Love for sale

 

You meet someone on a dating site, on Facebook, in a chat room, or while playing a virtual game. You exchange pictures, talk on the phone. It soon becomes obvious that you were meant for each other. But the love of your life lives in a foreign country and needs money to get away from a cruel father or to get medical care or to buy a plane ticket so you can finally be together.

 

Your new love is a scam artist. There will be no tearful hug at the airport, no happily-ever-after. You will lose your money and possibly your faith in humankind.

 

Online social networking has opened up bold new avenues for heartless scammers who specialize in luring lonely people into bogus friendships and love affairs, only to steal their money.

 

Dating and social-networking sites can be a great way to meet new friends, even from foreign countries. But if someone you know only from the Web asks for money, sign off quickly.

 

A terrible scam-azon

 

You’re doing some online shopping, as one does. You see what looks like a great deal on Amazon, a site you totally trust, and place an order.

 

What’s really going on: The seller’s a scammer; they’re going to send you a counterfeit product, or nothing at all, and they’ll still get your money.

 

These scammers take advantage of Amazon’s policies to profit. They post delivery dates that are three or four weeks from the date of purchase. Since Amazon pays its sellers every two weeks, the scammers will receive payment long before you discover that it was a scam. This scam technique hurts not just buyers, but other sellers as well.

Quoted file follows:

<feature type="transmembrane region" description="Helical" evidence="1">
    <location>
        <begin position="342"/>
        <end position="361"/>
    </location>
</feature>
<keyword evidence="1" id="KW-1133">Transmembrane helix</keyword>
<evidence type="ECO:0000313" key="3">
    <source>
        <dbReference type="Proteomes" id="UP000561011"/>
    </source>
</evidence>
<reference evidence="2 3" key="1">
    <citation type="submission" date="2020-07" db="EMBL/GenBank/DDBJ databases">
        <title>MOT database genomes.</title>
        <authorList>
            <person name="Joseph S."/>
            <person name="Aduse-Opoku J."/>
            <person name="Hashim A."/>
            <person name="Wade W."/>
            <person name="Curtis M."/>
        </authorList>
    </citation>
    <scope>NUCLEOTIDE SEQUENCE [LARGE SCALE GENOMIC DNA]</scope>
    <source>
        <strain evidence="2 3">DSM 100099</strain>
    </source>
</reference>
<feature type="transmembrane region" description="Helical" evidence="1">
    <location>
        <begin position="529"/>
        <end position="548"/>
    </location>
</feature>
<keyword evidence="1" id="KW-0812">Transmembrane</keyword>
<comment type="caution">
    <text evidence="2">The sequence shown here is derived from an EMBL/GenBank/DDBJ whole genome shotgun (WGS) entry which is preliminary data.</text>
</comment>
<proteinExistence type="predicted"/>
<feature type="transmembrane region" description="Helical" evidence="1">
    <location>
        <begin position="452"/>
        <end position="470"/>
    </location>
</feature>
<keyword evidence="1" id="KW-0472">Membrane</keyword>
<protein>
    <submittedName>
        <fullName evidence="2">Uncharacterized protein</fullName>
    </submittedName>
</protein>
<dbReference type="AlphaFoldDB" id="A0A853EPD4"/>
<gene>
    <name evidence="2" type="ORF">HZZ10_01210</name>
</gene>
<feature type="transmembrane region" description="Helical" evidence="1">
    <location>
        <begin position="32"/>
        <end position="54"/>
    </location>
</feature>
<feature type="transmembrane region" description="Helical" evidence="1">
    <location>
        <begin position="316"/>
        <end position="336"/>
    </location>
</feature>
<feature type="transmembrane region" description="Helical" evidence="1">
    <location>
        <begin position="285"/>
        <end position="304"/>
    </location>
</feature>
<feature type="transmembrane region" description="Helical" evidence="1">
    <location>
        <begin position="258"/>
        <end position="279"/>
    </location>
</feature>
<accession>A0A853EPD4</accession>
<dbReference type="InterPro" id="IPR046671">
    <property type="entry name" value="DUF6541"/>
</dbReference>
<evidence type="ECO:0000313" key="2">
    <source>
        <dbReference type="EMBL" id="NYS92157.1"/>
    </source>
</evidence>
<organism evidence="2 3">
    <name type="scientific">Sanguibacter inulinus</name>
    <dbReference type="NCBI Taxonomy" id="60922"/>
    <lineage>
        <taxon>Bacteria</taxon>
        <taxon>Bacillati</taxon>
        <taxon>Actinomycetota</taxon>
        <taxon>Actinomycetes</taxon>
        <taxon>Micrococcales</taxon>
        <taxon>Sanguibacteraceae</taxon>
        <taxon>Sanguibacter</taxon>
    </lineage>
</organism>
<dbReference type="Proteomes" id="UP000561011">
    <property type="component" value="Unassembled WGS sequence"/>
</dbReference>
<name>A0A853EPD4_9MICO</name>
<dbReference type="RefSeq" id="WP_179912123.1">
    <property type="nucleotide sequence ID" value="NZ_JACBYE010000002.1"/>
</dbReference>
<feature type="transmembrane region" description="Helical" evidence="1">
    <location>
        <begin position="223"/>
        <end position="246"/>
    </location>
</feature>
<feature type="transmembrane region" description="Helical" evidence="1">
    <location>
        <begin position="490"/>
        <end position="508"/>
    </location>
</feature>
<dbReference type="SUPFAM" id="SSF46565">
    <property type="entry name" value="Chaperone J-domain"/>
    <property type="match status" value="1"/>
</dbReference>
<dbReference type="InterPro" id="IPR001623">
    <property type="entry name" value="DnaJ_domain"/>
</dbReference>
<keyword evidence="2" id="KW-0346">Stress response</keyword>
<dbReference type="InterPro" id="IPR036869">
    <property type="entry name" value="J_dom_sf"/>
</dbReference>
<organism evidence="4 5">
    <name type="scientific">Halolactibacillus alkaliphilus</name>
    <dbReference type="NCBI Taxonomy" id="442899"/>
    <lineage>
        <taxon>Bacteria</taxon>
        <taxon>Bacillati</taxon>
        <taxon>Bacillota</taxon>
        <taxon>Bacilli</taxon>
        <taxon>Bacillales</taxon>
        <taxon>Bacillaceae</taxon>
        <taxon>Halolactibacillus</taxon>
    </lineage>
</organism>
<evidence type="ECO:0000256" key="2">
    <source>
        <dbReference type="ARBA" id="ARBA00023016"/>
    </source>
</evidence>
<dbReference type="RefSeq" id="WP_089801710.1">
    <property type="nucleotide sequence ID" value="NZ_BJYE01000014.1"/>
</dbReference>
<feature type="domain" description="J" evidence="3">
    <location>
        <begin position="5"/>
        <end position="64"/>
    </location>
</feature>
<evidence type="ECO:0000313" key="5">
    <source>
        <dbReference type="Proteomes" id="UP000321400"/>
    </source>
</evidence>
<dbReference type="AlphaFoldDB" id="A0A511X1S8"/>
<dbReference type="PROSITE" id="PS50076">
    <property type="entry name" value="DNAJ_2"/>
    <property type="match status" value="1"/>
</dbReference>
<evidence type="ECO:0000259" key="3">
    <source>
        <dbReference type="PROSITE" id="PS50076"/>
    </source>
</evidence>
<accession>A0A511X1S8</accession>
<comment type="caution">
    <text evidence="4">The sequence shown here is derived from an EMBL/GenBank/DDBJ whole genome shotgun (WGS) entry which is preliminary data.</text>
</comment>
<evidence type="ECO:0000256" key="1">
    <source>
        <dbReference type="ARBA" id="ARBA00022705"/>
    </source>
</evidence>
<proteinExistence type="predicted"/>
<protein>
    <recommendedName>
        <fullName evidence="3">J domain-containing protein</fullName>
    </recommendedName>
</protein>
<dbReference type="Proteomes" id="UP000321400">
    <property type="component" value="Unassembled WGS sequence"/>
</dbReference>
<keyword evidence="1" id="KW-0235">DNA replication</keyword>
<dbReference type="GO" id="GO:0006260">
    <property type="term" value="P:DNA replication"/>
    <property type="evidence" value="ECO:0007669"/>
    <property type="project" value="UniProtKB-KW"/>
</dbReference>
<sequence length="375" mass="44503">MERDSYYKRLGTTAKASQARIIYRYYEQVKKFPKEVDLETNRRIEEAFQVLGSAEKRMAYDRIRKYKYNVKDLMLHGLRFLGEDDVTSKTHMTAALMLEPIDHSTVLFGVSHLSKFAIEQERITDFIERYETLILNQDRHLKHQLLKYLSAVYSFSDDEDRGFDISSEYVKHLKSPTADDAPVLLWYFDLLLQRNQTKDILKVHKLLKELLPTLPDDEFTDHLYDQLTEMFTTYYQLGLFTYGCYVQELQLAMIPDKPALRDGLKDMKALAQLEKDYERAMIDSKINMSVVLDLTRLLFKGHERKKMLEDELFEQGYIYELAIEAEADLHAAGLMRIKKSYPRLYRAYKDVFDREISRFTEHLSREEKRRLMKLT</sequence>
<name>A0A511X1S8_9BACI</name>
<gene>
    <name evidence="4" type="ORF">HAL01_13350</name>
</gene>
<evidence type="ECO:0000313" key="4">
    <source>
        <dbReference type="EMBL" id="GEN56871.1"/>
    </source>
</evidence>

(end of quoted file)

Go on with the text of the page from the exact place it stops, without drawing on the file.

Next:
How to avoid it: Watch out for new sellers (also known as “just launched” sellers), and take a careful look at the seller’s reviews before you buy from him or her. If you do fall victim to a scam, contact Amazon; their A-to-Z guarantee says that they have to refund you if you received a fake product (or none at all). If you have Amazon Prime, you’ll also want to keep an eye out for this.

 

Travel scams

 

You get an email advertising an amazing deal on airline tickets to some exotic destination. Or, you see such a deal on the social media account of what appears to be a legitimate airline.

 

The reality: Like the “free trial” scam, these travel scams often have all sorts of extra costs hidden in the fine print behind that alluring cheap price. Most likely, you’ll end up with a lighter wallet and no plane ticket.

 

The peak time for these kinds of online scams is summertime, when people have vacation on the brain. They’re also common right before holidays such as Christmas and New Years. Scammers intentionally choose exotic, remote places that would be difficult to get to without their “amazing offer.” (That would make the world’s least visited country, which is stunningly beautiful, a perfect candidate!) Finally, they throw in an expiration date, saying that you’ve only got so many weeks or months to take advantage of this offer, hoping that a sense of urgency will rope you in.

 

Scour the details of the offer before clicking any sort of confirmation button, and certainly before giving any payment information. Make sure that what you see really is what you get. And, even if you crave a solo trip, it can’t hurt to get somebody else to look at the offer.   Another good tip is just to stick to travel agencies you trust; there are plenty of legitimate sites that still offer good deals.

Photo Credit: 
nbcnews.com